At its minimum focus distance of 28.6cm it can focus on subjects measuring 24x16mm, which is equivalent to 1.5x magnification in full-frame terms. The 9-blade aperture promises attractive bokeh and stops down to f/32 for extended depth-of-field. For those on a tighter budget, there’s also a Nikon AF-S DX Micro Nikkor 40mm f/2.8G for just $277 / £299.

What we like:

  • Optical stabilisation
  • Great value for money
  • Made for DX cameras

What we don’t like:

  • Might be too telephoto for some

Sigma 105mm F2.8 EX DG Macro OS HSM

Sigma 105mm f/2.8 EX DG OS HSM Macro Lens product shot

Sigma 105mm F2.8 EX DG OS HSM Macro lens in Nikon fit.

At a glance:

  • Mounts: Canon EF, Nikon F, Sigma SA
  • Price: $669 / £339

Long one of our favourite lenses, for many years this was our go-to option for testing the resolution of DSLRs, due to its superb sharpness. Available in Canon EF, Nikon F and Sigma SA mounts, it provides a comprehensive feature set at a very tempting price.

You get an ultrasonic-type autofocus motor that enables full-time manual override, along with optical stabilisation that’s good for up to four stops of shake reduction. An inner focusing system means that the length doesn’t change on focusing from infinity down to its 31.2cm minimum, at which point the lens provides life-size magnification.

What we like:

  • Superb sharpness
  • Optical stabilisation
  • Great value for money

What we don’t like:

  • Has since been upgraded

Best value macro lenses – frequently asked questions

Here, we’re answering a few of the common questions we hear about macro photography, and macro lenses in specific.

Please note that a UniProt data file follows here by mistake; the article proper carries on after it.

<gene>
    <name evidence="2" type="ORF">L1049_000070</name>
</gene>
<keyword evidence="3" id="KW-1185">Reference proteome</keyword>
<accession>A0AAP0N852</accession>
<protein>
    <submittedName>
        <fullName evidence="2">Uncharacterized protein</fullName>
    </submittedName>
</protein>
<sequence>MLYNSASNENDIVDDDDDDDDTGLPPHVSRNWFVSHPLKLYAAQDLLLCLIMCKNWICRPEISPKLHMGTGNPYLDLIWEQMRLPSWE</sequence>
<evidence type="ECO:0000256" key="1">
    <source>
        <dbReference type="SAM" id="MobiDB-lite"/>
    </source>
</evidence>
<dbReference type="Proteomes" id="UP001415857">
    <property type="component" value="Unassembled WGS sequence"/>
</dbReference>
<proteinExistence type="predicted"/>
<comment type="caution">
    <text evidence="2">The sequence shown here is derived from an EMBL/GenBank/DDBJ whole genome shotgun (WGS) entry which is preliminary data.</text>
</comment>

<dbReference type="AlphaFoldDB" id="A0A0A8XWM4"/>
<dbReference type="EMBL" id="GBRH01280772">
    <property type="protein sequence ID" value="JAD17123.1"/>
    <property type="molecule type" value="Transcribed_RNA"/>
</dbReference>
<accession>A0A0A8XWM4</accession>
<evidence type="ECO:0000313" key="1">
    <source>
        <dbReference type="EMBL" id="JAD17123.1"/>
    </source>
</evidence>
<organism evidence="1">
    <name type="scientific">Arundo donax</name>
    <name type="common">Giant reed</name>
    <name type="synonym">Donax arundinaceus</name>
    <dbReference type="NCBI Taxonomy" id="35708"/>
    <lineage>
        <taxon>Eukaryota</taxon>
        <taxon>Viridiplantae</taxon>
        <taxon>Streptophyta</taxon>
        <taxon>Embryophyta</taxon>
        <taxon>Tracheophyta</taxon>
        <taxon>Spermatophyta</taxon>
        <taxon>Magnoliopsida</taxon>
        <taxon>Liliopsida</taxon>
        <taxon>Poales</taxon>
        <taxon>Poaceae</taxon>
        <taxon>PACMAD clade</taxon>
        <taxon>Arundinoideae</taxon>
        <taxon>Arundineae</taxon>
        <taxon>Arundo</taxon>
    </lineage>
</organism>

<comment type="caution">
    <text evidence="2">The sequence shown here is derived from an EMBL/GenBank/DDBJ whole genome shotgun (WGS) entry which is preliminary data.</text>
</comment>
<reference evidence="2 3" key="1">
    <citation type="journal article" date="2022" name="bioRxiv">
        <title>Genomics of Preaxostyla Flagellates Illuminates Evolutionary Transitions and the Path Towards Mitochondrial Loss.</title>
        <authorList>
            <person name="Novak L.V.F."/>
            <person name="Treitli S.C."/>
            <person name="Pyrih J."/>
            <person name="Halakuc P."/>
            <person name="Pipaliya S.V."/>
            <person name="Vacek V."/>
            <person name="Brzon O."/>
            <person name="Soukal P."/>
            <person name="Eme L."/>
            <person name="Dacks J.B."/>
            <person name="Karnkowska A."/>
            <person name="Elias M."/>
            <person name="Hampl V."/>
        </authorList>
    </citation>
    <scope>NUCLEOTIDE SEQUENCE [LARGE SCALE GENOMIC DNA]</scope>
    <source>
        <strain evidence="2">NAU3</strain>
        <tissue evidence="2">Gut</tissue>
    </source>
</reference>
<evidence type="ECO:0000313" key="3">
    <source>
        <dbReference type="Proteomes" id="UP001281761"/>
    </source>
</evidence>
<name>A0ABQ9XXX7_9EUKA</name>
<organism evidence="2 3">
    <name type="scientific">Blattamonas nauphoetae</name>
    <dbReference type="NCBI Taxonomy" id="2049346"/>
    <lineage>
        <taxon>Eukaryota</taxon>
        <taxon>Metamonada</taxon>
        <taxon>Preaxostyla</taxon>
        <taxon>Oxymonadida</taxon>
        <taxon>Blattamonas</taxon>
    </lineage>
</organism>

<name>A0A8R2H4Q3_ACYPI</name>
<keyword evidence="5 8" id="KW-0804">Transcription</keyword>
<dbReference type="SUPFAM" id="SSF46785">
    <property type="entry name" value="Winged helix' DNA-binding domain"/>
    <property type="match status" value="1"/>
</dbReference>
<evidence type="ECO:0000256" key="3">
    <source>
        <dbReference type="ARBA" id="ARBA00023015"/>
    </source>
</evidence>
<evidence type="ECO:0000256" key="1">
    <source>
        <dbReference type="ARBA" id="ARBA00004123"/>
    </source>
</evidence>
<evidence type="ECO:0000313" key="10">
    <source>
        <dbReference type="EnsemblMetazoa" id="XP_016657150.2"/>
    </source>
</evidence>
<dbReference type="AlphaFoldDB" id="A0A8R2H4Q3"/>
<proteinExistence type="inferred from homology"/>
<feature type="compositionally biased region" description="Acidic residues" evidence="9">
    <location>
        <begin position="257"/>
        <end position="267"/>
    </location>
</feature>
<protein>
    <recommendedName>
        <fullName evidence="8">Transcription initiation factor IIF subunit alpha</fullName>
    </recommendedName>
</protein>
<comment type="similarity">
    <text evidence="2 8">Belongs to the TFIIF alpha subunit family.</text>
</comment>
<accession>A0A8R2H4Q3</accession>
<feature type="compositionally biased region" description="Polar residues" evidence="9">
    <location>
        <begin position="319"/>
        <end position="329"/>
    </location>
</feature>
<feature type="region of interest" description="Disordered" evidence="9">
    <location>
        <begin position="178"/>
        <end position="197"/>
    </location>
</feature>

What focal length is best for macro?

As long as a lens has the 1:1 reproduction ratio (or near to) that’s required to get highly detailed close-ups, it can be any focal length you like. As you may have already seen if you’ve read through our guide, macro lenses can come in wide focal lengths like 25mm, or long focal lengths like 105m, or somewhere in between at a standard focal length of around 50mm.

The key to figuring out which focal length is best for you is to think about your working distance – i.e. how close you are going to get to your subjects. The reason telephoto macro lenses tend to be popular is that they allow you to maintain a decent distance away from your subject. This is useful for a few reasons. For one, if you’re photographing insects in the garden, you don’t want to get too close to them lest you scare them away. For two, cramming your lens right up into your subject is a fast way to block out all the available light. Having a bit more distance gives you more space to use your own lighting equipment if you want to.

This might make it seem like telephoto lenses are the obvious choice. However, they are also physically larger than wide-angle lenses, and more difficult to keep steady when you’re handholding. Generally, you’re going to have to use a tripod for telephoto macro shots, so if you do want to hand-hold (say, you plan to stroll around the garden) then a standard or even wide macro lens could be the way to go. The shorter working distance of wider lenses also means you can get really, really close to your subjects, and fill the frame with unusual perspectives.

Why are macro lenses so expensive?

As we’ve seen, macro lenses don’t have to cost mega bucks, but pound for pound they are still generally more expensive than non-macro lenses. This is because they tend to use very high quality optical elements in order to compensate for any optical imperfections introduced by the magnification effect.

Can a macro lens be used for normal photography?

Most certainly! Macro lenses are constructed with close-ups in mind, but they can still be used in other genres of photography including portrait, travel and product photography and will consistently produce excellent images. Generally, dedicated macro lenses are not at their best when shooting distant subjects, so you probably wouldn’t use one to shoot conventional wildlife or sports imagery. Otherwise, you’re good to go.

If you want to know more, check out our top macro and product photography tips to make the most of your close focusing lens. Also, take a look at our ‘further reading’ list below to discover more of our great macro content.

Further reading